Like most of you in response to recent shelter-in-place orders, I’ve looked for ways to keep entertained. Board games, new recipes, video chats with friends and family, and, of course, more television binging than I’d like to admit. While searching for just the right movie, I stumbled upon Silver Linings Playbook, an offbeat, quirky romantic-drama released in 2012. Both a Bradley Cooper and Jennifer Lawrence fan, I settled in for what I hoped would be at least a mildly entertaining two-hour escape.
What I didn’t expect was how relevant the movie was to our current reality.
A dark cloud does indeed appear to be overhead. In the midst of a world-gripping pandemic, a negative 24-hour news cycle, with infection and death rates changing by the hour, and an economy teetering, we may all feel that our lives have changed forever, never to return to normal comforts. The pandemic has changed the way we socialize, boredom races alongside fear, and economic security seems a far-off dream. Our collective anxiety and stress are understandably at an all-time high.
But as the title hints, and observation supports, storm clouds have a silver lining; we just need to spend a moment, often in the middle of the wind and rain, to see it.
Pat Solatano, Cooper’s character, is diagnosed as bipolar, with violent mood swings and a penchant for delusional thinking. To overcome his mental illness, and with the help of Tiffany (Jennifer Lawrence), who is battling her own demons, Pat tries to focus on the positive, the “silver linings.” He repeats his mantra “excelsior” (ever upward) when facing challenges, in an attempt to steer his tenuous mindset and self-damaging instincts toward a more optimistic outlook.
While I won’t spoil the ending, research from the field of positive psychology supports Pat’s outlook. As Dr. Martin Seligman, the father of positive psychology, writes in Authentic Happiness, “Optimism and hope are quite well understood, they have been the objects of thousands of empirical studies, and best of all they can be built. Optimism and hope cause better resistance to depression when bad events strike, better performance at work… and better physical health.”
With dark clouds looming overhead, that is good news.
In the spirit of shifting your mindset away from the dark clouds and toward their silver linings, here’s a few things you can do:
Limit the news: As we are painfully aware, if it bleeds, it leads. With that in mind, today’s news is awash in COVID-19 data points, updating new cases and deaths, with only an occasional reference to “recoveries.” Hardly uplifting. Limit your news watching to information about how to keep you and others safe. Consider spending more of your time engaging the healthy actions below:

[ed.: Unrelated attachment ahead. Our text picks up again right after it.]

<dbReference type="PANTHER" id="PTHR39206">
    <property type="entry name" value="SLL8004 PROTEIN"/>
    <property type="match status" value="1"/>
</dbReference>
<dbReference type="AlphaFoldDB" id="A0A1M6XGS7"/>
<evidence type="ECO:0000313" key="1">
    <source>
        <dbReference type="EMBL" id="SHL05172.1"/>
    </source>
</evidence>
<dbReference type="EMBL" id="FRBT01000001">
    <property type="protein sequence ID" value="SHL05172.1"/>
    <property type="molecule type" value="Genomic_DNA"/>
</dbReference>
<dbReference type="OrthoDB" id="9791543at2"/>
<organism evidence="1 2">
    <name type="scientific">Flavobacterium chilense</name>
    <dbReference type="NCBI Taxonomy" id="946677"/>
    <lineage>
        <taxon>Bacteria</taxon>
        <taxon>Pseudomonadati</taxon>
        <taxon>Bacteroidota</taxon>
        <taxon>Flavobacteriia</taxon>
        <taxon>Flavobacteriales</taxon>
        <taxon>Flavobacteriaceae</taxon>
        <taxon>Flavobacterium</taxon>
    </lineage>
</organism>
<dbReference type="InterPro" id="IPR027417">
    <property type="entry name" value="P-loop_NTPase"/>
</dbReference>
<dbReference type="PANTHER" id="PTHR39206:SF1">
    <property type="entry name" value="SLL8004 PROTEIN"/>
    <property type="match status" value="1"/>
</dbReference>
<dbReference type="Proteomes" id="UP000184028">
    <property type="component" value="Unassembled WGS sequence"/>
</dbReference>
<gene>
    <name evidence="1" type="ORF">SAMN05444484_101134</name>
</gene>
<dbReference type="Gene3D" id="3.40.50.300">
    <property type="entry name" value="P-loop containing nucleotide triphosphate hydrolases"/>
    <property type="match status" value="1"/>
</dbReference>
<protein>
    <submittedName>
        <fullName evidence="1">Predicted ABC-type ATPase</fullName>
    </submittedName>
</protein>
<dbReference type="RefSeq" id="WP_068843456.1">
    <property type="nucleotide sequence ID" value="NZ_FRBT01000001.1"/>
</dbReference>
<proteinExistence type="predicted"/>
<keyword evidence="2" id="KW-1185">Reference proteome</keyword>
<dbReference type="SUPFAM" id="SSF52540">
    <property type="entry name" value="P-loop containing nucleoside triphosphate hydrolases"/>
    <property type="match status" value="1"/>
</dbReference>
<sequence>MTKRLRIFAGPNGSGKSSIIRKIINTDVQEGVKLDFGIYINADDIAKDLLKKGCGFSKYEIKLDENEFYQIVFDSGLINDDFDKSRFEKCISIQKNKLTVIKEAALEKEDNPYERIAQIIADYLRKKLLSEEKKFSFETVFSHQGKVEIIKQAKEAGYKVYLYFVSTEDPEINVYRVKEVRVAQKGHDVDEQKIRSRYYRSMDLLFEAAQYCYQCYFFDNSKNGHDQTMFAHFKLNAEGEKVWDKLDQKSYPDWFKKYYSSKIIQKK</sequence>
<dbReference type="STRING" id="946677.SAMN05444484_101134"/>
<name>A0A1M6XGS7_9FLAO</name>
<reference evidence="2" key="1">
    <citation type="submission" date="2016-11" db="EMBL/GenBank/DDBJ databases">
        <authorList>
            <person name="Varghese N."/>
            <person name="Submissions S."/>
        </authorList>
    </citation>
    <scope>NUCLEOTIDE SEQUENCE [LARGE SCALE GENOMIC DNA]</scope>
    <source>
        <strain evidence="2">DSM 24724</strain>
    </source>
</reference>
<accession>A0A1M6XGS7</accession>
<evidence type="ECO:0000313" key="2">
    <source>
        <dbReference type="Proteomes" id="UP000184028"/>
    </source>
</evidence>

Commit Acts of Kindness: When you commit kind acts for others, of course you affect the broader community. But you benefit as well. AOKs increase the release of the “happy chemicals” (dopamine, oxytocin, serotonin, and endorphins), creating a “helper’s high.” Research on those that spend more of their time helping shows they lower pain, stress, anxiety, depression as well as blood pressure. As Gandhi said, “The best way to find yourself is to lose yourself in the service of others.”
Connect with others: According to a well-known longitudinal
study from Harvard, a fulfilling life is found with those closest to us.
Study director Robert Waldinger stated emphatically, “Good relationships keep us happier and healthier, period.” New work norms have now forced couples and families to work and study together. While typical social norms have been altered, this presents an opportunity to improve the quality of familial relationships. Time to break out the board games, home improvement tools, and craft projects.
Impact the community: According to DoSomething Strategic, a social-impact consultancy, 67% of Gen Z stopped purchasing or would consider doing so if company stood for or behaved in way that didn’t align with their values. For organizations that commit to community service and corporate responsibility, they see dividends in terms of brand, market share, and retention. And millennials are more likely to choose one brand over another if that brand demonstrates corporate responsibility and giving back. During these extreme times of need, opportunities to help abound. What can your organization do?
If we allow the current climate and news cycle to determine our view of the world, all we will see is the darkness. But if we shift that mindset, looking instead for the positive and the “silver linings,” we’ll see neighbors gathering groceries for the needy, corporations donating masks and PPEs, and entire countries sending expertise, surplus supplies, and goodwill overseas. As Pat and Tiffany discovered, we just need to adjust our worldview and find the good that is all around us. Excelsior!